Olympic overload by Quentin Bates

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I don’t live in London. In fact, I rarely venture inside the M25, the orbital motorway around the city that provides its de facto limits. For the next few weeks, you can be as sure as hell I won’t be going near the place as the Olympics grind into action.

Pardon me for being a tired old cynic, but surely London needs the Olympic Games like it needs a hole in the head. You can maybe guess I’m not a fan? The whole thing is one long yawn as far as I’m concerned*, all those interminable races and events with milliseconds sandpapered off previous records. Excuse me, but to my mind  a race run in 37.62 seconds is is indistinguishable from a race run in 37.59 seconds.

The run-up to the Olympics has been roughly what could have been expected. It’s produced endless turmoil, the whole shebang is going to cost a fortune, and it’ll all be a frantic rush to get everything ready for the opening date. I seem to recall dimly that this happens with every Olympic Games as there are scandals over contractors not building to schedule, promises not kept, budgets that are forgotten as real cost of all this stuff inevitably spirals out of control. You’d have thought people would have figured this out by now and would have learned by experience, but apparently not.

London 2012 has had its fair share of scandals, not least that the private security firm contracted to supply security staff also managed to screw up and at the last minute the British government is quite literally having to send in the troops.

The latest joke doing the rounds is, how many G4S staff does it take to change a lightbulb? Answer: six soldiers and a police officer.

The root of the problem seems to be that the criteria to qualify as a security guard at the Olympics are stiff, while the hourly rate offered by G4S was pretty dismal and not enough to attract the people of the calibre they were looking for. You’d have thought the principle of peanuts/monkeys was fairly well known by now.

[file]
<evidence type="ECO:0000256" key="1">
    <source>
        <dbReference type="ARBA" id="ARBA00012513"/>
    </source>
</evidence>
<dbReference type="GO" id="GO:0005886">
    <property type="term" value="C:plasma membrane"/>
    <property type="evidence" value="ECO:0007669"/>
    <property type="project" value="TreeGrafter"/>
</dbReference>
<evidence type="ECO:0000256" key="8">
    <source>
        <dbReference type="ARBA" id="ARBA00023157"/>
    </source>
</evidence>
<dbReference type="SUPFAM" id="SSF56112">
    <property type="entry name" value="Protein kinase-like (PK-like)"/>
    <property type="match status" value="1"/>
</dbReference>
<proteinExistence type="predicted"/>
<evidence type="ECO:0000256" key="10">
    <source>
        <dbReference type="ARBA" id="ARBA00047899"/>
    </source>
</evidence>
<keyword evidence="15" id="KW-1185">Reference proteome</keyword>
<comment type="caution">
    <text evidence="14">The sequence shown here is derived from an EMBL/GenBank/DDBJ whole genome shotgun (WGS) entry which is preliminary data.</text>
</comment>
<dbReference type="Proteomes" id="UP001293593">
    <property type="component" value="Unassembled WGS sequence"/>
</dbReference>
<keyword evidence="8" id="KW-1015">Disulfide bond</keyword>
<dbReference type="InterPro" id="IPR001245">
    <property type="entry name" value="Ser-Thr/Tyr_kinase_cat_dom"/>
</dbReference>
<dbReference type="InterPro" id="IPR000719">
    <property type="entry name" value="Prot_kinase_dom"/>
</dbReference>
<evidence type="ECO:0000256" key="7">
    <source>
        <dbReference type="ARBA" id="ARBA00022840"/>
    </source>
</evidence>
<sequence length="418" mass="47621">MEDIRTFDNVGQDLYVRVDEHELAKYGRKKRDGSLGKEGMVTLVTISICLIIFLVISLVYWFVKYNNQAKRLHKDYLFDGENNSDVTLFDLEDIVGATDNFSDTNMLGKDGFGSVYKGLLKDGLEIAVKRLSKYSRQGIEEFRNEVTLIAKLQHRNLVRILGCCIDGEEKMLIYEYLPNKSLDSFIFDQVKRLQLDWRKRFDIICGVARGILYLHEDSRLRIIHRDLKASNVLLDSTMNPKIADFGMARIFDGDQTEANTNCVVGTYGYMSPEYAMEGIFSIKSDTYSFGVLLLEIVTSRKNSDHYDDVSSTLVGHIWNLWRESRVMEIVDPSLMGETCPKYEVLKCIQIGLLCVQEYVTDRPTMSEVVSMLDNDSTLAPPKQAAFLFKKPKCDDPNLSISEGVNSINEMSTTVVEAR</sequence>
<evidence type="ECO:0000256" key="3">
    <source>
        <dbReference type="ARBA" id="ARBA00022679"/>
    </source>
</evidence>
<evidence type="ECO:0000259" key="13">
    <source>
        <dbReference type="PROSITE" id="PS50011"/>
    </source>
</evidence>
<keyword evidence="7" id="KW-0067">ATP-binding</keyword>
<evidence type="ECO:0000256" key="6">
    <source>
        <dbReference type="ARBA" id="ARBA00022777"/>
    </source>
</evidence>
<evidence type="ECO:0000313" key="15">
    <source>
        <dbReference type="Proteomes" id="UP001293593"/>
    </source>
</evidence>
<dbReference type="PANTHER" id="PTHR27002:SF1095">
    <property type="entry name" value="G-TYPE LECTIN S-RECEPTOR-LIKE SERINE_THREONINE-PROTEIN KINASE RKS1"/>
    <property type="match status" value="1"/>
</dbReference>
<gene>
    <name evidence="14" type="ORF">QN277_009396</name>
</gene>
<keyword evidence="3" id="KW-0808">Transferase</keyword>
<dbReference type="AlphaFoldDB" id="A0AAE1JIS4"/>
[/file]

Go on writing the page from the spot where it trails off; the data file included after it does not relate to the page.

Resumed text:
The press has, naturally, had a field day with all this, as there’s nothing we Brits like more than abject failure as a spectator sport. The G4S chief honcho being coaxed into admitting his company had monumentally cocked up was a wonderful piece of radio, while also admitting that his company will lose a breathtaking amount of cash on the venture.

This is the unpalatable part of the whole thing. I don’t normally like to be a grouch, but the whole thing leaves a sour taste. Don’t get me wrong. I’m all for sporting prowess. But what turns the belly is the thought of all those competitors who have trained for years, fought for a place, dedicated large chunks of their lives towards doing something superlatively well, scrimped and saved and scrounged sponsorship, and then travelled half-way around the world for what is for many of them the chance of a lifetime – while the fat cats are busily raking in the moolah on the back of all that effort.

The sporting ideals of the ancient Olympics (in which no women were allowed, men competed naked and the only reward was a garland of leaves) have been long left behind. You could be forgiven for thinking that the real winners in these games are the corporate sponsors who will gain some global mega-advertising through this. It’s also incongruous that a sporting event of this global magnitude with its supposed mens sana in corpore sano ethic is sponsored by a burger chain, a chocolate manufacturer and a fizzy drinks company. All you need is a cigarette manufacturer and a vodka distillery on board and you’d have the whole gamut of unhealthy crap represented.

Oh, and if you do happen to be one of the lucky ones who did get a ticket, don’t be tempted to smuggle in a sandwich. Food has to be bought on-site from one of the sponsors, preferably using a Visa card. Yes, Visa are another sponsor.

So the losers are likely to be the Londoners and the rest of the people who live in south-eastern England who are seeing their lives interrupted by the turmoil. Thousands of athletes and spectators are overburdening the creaking transport infrastructure, watching as the bigwigs in their chauffeur driven cars are driven back and forth along lanes closed to anyone else. We couldn’t have these important people being late, let alone mildly inconvenienced like the rest of us, could we?

So there you go. For the next few weeks I won’t be glued to the box or cursing that I didn’t get tickets for the middleweight discus events or freestyle caber-tossing. I’ll happily let the whole thing pass me by.



*That obviously doesn’t include Ladies’ Beach Volleyball, the only Olympic sport that’s even mildly tempting.

Fortunately Britain has one newspaper that concentrates on the real burning issues of the day. Syria descending into civil war? The economy coming apart at the seams? The government coalition tearing itself to shreds? No. Last week a Sun headline covered the terrible summer weather and the dire possibility that if it doesn’t improve, the ladies competing in beach volleyball events may have to cover up and wear clothes instead of the skimpy stuff the punters are hoping to see. That would be a disaster on an Olympic scale.

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